Rear Suspension Advice

Submitted: Saturday, Mar 22, 2014 at 10:17
ThreadID: 106838 Views:8498 Replies:10 FollowUps:5
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We have a 2005 Mitsubishi Triton Single Cab 4wd with standard leaf springs. On the back is an all enclosed aluminium canopy, side wheel ache boxes (one with a 40kg battery in it) and soon to be an 80L water tank. When fully loaded up to go camping it now sags a fair bit in the rear end, a little bit more on one side due to fridges and the battery box.
We’ve been to a couple of places now to get advice and to see what our options are but would like to get some views, advice from what people who have done anything with their suspension.

We are considering heavy duty leaf springs, Polyair Bellows (but are concerned about bolting to the chassis) and the Ironman Load Plus Helper Spring Kit.

Any assistance would be much appreciated.
Cheers, Daryl.

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Reply By: AlbyNSW - Saturday, Mar 22, 2014 at 10:32

Saturday, Mar 22, 2014 at 10:32
I think you need to put heavier springs in, bellows should only be used for fine tuning in this situation and helpers are a partial solution and may hang low and get caught up off-road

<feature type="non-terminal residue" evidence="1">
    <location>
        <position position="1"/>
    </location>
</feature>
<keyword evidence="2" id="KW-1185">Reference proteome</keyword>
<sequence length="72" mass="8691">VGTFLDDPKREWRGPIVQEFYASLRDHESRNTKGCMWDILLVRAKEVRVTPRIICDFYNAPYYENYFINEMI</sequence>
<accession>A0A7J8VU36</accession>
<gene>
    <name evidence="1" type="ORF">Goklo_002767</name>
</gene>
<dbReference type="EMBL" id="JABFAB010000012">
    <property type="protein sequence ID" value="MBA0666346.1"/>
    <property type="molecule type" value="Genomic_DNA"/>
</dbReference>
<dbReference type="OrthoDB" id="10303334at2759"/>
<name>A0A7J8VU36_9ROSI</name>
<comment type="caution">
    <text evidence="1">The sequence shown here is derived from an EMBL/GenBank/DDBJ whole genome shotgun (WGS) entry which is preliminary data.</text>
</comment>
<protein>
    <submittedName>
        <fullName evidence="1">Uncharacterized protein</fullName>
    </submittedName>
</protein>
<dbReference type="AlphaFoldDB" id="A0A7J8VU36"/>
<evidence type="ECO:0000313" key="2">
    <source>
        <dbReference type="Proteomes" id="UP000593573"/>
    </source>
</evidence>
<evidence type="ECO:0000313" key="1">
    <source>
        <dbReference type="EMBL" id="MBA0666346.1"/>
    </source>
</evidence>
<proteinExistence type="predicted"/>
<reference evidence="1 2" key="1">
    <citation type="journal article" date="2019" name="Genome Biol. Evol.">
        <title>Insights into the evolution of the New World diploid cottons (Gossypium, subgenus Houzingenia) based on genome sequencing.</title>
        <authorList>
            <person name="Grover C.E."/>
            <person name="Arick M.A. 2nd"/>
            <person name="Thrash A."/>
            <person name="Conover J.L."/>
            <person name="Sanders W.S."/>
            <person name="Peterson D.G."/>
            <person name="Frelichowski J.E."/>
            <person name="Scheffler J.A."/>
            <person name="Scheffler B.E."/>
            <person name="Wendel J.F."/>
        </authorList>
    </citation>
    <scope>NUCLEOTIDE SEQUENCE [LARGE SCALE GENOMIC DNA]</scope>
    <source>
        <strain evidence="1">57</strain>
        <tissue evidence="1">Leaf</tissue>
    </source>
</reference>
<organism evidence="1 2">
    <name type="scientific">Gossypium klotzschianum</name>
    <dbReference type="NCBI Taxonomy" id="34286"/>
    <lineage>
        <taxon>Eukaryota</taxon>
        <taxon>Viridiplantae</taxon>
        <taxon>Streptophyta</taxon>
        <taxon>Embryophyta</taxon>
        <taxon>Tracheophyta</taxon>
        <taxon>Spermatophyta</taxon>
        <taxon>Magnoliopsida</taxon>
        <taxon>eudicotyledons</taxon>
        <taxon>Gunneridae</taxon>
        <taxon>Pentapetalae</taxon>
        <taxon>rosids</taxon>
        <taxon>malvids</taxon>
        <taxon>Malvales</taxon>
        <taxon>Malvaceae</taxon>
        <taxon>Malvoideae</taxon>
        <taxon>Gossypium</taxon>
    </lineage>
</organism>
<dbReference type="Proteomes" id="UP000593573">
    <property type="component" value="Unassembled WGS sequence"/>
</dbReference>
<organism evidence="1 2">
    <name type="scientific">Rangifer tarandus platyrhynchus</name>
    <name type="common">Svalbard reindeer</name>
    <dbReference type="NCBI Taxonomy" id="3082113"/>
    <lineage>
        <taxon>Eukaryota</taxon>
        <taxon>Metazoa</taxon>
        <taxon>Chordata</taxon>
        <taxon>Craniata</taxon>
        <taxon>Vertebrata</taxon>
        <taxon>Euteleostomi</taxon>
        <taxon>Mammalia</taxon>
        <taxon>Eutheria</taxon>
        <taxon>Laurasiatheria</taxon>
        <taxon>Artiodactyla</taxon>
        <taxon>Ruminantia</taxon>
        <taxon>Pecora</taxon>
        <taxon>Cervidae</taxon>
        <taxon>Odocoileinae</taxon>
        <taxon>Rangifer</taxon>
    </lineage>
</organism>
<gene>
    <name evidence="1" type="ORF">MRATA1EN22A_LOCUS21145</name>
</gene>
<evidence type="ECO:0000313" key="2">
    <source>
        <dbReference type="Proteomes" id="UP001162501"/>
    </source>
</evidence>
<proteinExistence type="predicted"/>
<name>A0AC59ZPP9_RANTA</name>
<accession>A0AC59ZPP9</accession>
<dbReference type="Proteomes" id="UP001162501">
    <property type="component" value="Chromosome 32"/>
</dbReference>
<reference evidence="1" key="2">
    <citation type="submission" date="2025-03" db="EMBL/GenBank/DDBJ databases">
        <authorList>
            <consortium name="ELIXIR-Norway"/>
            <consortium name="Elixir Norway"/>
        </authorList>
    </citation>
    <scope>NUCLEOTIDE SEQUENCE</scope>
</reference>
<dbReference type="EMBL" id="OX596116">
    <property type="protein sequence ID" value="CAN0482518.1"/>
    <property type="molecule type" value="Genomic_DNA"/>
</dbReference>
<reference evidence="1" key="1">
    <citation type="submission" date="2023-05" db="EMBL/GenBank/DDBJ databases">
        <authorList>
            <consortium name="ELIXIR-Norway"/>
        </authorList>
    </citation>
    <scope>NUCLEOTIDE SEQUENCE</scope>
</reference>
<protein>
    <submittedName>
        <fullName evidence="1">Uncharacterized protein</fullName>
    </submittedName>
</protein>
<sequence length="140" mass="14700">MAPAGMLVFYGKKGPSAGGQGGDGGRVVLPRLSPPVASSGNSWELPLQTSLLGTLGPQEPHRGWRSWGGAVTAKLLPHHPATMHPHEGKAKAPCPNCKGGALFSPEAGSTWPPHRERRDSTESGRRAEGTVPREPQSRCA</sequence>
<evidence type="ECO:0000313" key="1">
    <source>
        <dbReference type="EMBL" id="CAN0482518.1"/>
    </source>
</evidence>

You could have a look on site for more specific info or speak to Ultimate suspension in Sydney as they have had a lot of Triton experience
AnswerID: 528863

Reply By: Crusier 91 - Saturday, Mar 22, 2014 at 10:41

Saturday, Mar 22, 2014 at 10:41
Set up depends on what type of terrain you will be tackling.
My 80 series used to sag when loaded 3Ton. We do fairly heaving off roading so the suspension is set to suit that (2" OME Nitro with OME 400kg constant rear springs and offroad poly bushes all round) no need for air bags.
The set up is a compromise as set up is a bit on the hard side when travelling on the bitumen.

Places like ARB should ask you what sought of weight you carry when touring, what type of off road terrain you will be driving, then they calculate the suspension set up you require.

Most important, like anything to do with 4wd's, dont compromise on quality and reliability, its not worth the hassle of having failures in remote locations.

Also try to find a dedicated off road Triton web site, you will get the right info straight from those how have done it.
AnswerID: 528865

Reply By: KevinE - Saturday, Mar 22, 2014 at 10:54

Saturday, Mar 22, 2014 at 10:54

I'm not sure if it's relevant to your situation or not, but I had helper springs on a work Ute with an alloy tray once. I put them on because the back used to sag quite badly with a moderate load on.

They worked great to eliminate that & they also certainly reduced body roll when cornering, but when traveling in it with no load on board the ride was so rough, you'd swear the Ute had square wheels!
AnswerID: 528867

Reply By: Ross M - Saturday, Mar 22, 2014 at 10:59

Saturday, Mar 22, 2014 at 10:59
G'day Daryl

A Triton from new doesn't have good shockers and they are usually non effective after just a few km from new.